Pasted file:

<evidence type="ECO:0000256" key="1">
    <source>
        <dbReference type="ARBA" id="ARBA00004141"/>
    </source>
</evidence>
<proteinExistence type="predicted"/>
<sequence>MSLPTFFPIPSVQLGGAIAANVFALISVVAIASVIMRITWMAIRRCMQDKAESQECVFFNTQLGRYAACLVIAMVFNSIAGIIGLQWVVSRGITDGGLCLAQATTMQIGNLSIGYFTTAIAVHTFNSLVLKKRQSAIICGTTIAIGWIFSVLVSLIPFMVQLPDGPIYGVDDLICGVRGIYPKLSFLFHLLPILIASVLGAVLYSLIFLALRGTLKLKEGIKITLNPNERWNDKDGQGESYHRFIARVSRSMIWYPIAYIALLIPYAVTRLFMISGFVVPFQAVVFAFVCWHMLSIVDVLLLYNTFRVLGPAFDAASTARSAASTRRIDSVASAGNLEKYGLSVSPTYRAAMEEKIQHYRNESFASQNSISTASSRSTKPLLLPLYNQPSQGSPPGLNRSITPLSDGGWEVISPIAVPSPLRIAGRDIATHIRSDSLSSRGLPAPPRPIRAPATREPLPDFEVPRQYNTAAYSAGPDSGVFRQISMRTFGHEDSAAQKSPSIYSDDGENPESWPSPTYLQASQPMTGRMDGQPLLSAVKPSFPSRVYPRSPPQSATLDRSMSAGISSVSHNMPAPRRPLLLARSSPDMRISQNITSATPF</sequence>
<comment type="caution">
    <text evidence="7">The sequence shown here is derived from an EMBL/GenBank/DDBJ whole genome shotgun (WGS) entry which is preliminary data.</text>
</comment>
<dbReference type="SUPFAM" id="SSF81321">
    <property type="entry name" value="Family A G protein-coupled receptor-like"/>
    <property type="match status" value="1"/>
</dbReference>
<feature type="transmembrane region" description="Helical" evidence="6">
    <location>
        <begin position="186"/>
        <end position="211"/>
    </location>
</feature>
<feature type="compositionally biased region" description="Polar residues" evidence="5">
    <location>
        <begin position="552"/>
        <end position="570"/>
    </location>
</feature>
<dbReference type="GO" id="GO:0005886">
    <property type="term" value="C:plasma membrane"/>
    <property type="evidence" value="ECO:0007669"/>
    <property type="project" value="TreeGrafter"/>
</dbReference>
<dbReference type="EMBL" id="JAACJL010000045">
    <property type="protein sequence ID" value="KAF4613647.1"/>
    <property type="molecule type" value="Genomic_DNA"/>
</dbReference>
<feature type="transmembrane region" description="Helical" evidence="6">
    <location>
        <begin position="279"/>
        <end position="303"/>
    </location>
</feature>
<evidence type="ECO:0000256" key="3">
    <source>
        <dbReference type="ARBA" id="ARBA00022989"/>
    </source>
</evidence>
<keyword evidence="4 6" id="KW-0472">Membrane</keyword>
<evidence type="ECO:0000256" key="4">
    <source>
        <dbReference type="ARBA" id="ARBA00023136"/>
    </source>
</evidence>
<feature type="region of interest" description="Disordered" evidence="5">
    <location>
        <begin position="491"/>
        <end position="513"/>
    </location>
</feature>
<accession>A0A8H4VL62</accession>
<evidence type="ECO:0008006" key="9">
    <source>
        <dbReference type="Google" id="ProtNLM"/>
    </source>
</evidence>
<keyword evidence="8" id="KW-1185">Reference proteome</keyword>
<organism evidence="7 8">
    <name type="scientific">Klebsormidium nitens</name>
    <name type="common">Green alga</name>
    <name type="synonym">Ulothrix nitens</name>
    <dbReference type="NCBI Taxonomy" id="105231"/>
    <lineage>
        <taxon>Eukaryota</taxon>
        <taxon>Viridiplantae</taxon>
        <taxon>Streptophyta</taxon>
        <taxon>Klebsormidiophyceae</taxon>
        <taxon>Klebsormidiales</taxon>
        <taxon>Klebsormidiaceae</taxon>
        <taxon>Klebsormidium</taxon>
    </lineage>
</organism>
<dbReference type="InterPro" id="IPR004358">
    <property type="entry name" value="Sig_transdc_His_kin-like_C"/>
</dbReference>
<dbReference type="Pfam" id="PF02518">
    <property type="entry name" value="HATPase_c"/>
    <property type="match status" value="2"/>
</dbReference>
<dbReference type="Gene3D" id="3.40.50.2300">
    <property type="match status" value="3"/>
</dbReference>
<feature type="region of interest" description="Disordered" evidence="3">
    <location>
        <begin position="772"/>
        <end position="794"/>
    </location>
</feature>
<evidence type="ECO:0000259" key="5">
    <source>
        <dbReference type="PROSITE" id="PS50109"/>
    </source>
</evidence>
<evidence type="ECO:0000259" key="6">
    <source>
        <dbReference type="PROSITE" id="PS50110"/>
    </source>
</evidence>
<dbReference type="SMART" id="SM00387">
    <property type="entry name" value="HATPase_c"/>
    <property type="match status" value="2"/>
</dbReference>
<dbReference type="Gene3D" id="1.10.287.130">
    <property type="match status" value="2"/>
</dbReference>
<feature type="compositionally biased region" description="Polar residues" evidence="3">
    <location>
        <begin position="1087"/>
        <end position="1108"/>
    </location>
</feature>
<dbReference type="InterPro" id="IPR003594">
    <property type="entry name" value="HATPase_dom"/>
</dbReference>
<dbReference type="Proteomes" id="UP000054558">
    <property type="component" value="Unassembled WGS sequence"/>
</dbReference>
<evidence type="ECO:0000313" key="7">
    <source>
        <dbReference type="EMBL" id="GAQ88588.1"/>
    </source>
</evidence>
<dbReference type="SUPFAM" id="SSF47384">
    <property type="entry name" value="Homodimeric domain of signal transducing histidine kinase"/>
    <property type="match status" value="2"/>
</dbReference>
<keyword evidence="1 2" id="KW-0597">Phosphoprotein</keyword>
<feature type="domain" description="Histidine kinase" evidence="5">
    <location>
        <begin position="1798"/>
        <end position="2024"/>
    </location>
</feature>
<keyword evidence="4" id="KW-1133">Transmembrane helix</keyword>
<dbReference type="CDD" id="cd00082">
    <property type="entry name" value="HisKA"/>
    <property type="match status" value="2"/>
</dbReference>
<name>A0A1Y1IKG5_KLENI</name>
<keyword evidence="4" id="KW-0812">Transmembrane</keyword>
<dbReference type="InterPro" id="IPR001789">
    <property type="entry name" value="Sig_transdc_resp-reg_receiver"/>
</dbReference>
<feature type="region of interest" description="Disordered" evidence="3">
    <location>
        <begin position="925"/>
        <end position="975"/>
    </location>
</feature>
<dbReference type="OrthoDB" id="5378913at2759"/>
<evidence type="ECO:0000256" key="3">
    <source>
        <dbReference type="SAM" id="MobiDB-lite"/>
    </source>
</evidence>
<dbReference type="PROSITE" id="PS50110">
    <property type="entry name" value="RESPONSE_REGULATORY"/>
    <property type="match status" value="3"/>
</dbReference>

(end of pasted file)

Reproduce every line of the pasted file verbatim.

<evidence type="ECO:0000256" key="1">
    <source>
        <dbReference type="ARBA" id="ARBA00004141"/>
    </source>
</evidence>
<proteinExistence type="predicted"/>
<sequence>MSLPTFFPIPSVQLGGAIAANVFALISVVAIASVIMRITWMAIRRCMQDKAESQECVFFNTQLGRYAACLVIAMVFNSIAGIIGLQWVVSRGITDGGLCLAQATTMQIGNLSIGYFTTAIAVHTFNSLVLKKRQSAIICGTTIAIGWIFSVLVSLIPFMVQLPDGPIYGVDDLICGVRGIYPKLSFLFHLLPILIASVLGAVLYSLIFLALRGTLKLKEGIKITLNPNERWNDKDGQGESYHRFIARVSRSMIWYPIAYIALLIPYAVTRLFMISGFVVPFQAVVFAFVCWHMLSIVDVLLLYNTFRVLGPAFDAASTARSAASTRRIDSVASAGNLEKYGLSVSPTYRAAMEEKIQHYRNESFASQNSISTASSRSTKPLLLPLYNQPSQGSPPGLNRSITPLSDGGWEVISPIAVPSPLRIAGRDIATHIRSDSLSSRGLPAPPRPIRAPATREPLPDFEVPRQYNTAAYSAGPDSGVFRQISMRTFGHEDSAAQKSPSIYSDDGENPESWPSPTYLQASQPMTGRMDGQPLLSAVKPSFPSRVYPRSPPQSATLDRSMSAGISSVSHNMPAPRRPLLLARSSPDMRISQNITSATPF</sequence>
<comment type="caution">
    <text evidence="7">The sequence shown here is derived from an EMBL/GenBank/DDBJ whole genome shotgun (WGS) entry which is preliminary data.</text>
</comment>
<dbReference type="SUPFAM" id="SSF81321">
    <property type="entry name" value="Family A G protein-coupled receptor-like"/>
    <property type="match status" value="1"/>
</dbReference>
<feature type="transmembrane region" description="Helical" evidence="6">
    <location>
        <begin position="186"/>
        <end position="211"/>
    </location>
</feature>
<feature type="compositionally biased region" description="Polar residues" evidence="5">
    <location>
        <begin position="552"/>
        <end position="570"/>
    </location>
</feature>
<dbReference type="GO" id="GO:0005886">
    <property type="term" value="C:plasma membrane"/>
    <property type="evidence" value="ECO:0007669"/>
    <property type="project" value="TreeGrafter"/>
</dbReference>
<dbReference type="EMBL" id="JAACJL010000045">
    <property type="protein sequence ID" value="KAF4613647.1"/>
    <property type="molecule type" value="Genomic_DNA"/>
</dbReference>
<feature type="transmembrane region" description="Helical" evidence="6">
    <location>
        <begin position="279"/>
        <end position="303"/>
    </location>
</feature>
<evidence type="ECO:0000256" key="3">
    <source>
        <dbReference type="ARBA" id="ARBA00022989"/>
    </source>
</evidence>
<keyword evidence="4 6" id="KW-0472">Membrane</keyword>
<evidence type="ECO:0000256" key="4">
    <source>
        <dbReference type="ARBA" id="ARBA00023136"/>
    </source>
</evidence>
<feature type="region of interest" description="Disordered" evidence="5">
    <location>
        <begin position="491"/>
        <end position="513"/>
    </location>
</feature>
<accession>A0A8H4VL62</accession>
<evidence type="ECO:0008006" key="9">
    <source>
        <dbReference type="Google" id="ProtNLM"/>
    </source>
</evidence>
<keyword evidence="8" id="KW-1185">Reference proteome</keyword>
<organism evidence="7 8">
    <name type="scientific">Klebsormidium nitens</name>
    <name type="common">Green alga</name>
    <name type="synonym">Ulothrix nitens</name>
    <dbReference type="NCBI Taxonomy" id="105231"/>
    <lineage>
        <taxon>Eukaryota</taxon>
        <taxon>Viridiplantae</taxon>
        <taxon>Streptophyta</taxon>
        <taxon>Klebsormidiophyceae</taxon>
        <taxon>Klebsormidiales</taxon>
        <taxon>Klebsormidiaceae</taxon>
        <taxon>Klebsormidium</taxon>
    </lineage>
</organism>
<dbReference type="InterPro" id="IPR004358">
    <property type="entry name" value="Sig_transdc_His_kin-like_C"/>
</dbReference>
<dbReference type="Pfam" id="PF02518">
    <property type="entry name" value="HATPase_c"/>
    <property type="match status" value="2"/>
</dbReference>
<dbReference type="Gene3D" id="3.40.50.2300">
    <property type="match status" value="3"/>
</dbReference>
<feature type="region of interest" description="Disordered" evidence="3">
    <location>
        <begin position="772"/>
        <end position="794"/>
    </location>
</feature>
<evidence type="ECO:0000259" key="5">
    <source>
        <dbReference type="PROSITE" id="PS50109"/>
    </source>
</evidence>
<evidence type="ECO:0000259" key="6">
    <source>
        <dbReference type="PROSITE" id="PS50110"/>
    </source>
</evidence>
<dbReference type="SMART" id="SM00387">
    <property type="entry name" value="HATPase_c"/>
    <property type="match status" value="2"/>
</dbReference>
<dbReference type="Gene3D" id="1.10.287.130">
    <property type="match status" value="2"/>
</dbReference>
<feature type="compositionally biased region" description="Polar residues" evidence="3">
    <location>
        <begin position="1087"/>
        <end position="1108"/>
    </location>
</feature>
<dbReference type="InterPro" id="IPR003594">
    <property type="entry name" value="HATPase_dom"/>
</dbReference>
<dbReference type="Proteomes" id="UP000054558">
    <property type="component" value="Unassembled WGS sequence"/>
</dbReference>
<evidence type="ECO:0000313" key="7">
    <source>
        <dbReference type="EMBL" id="GAQ88588.1"/>
    </source>
</evidence>
<dbReference type="SUPFAM" id="SSF47384">
    <property type="entry name" value="Homodimeric domain of signal transducing histidine kinase"/>
    <property type="match status" value="2"/>
</dbReference>
<keyword evidence="1 2" id="KW-0597">Phosphoprotein</keyword>
<feature type="domain" description="Histidine kinase" evidence="5">
    <location>
        <begin position="1798"/>
        <end position="2024"/>
    </location>
</feature>
<keyword evidence="4" id="KW-1133">Transmembrane helix</keyword>
<dbReference type="CDD" id="cd00082">
    <property type="entry name" value="HisKA"/>
    <property type="match status" value="2"/>
</dbReference>
<name>A0A1Y1IKG5_KLENI</name>
<keyword evidence="4" id="KW-0812">Transmembrane</keyword>
<dbReference type="InterPro" id="IPR001789">
    <property type="entry name" value="Sig_transdc_resp-reg_receiver"/>
</dbReference>
<feature type="region of interest" description="Disordered" evidence="3">
    <location>
        <begin position="925"/>
        <end position="975"/>
    </location>
</feature>
<dbReference type="OrthoDB" id="5378913at2759"/>
<evidence type="ECO:0000256" key="3">
    <source>
        <dbReference type="SAM" id="MobiDB-lite"/>
    </source>
</evidence>
<dbReference type="PROSITE" id="PS50110">
    <property type="entry name" value="RESPONSE_REGULATORY"/>
    <property type="match status" value="3"/>
</dbReference>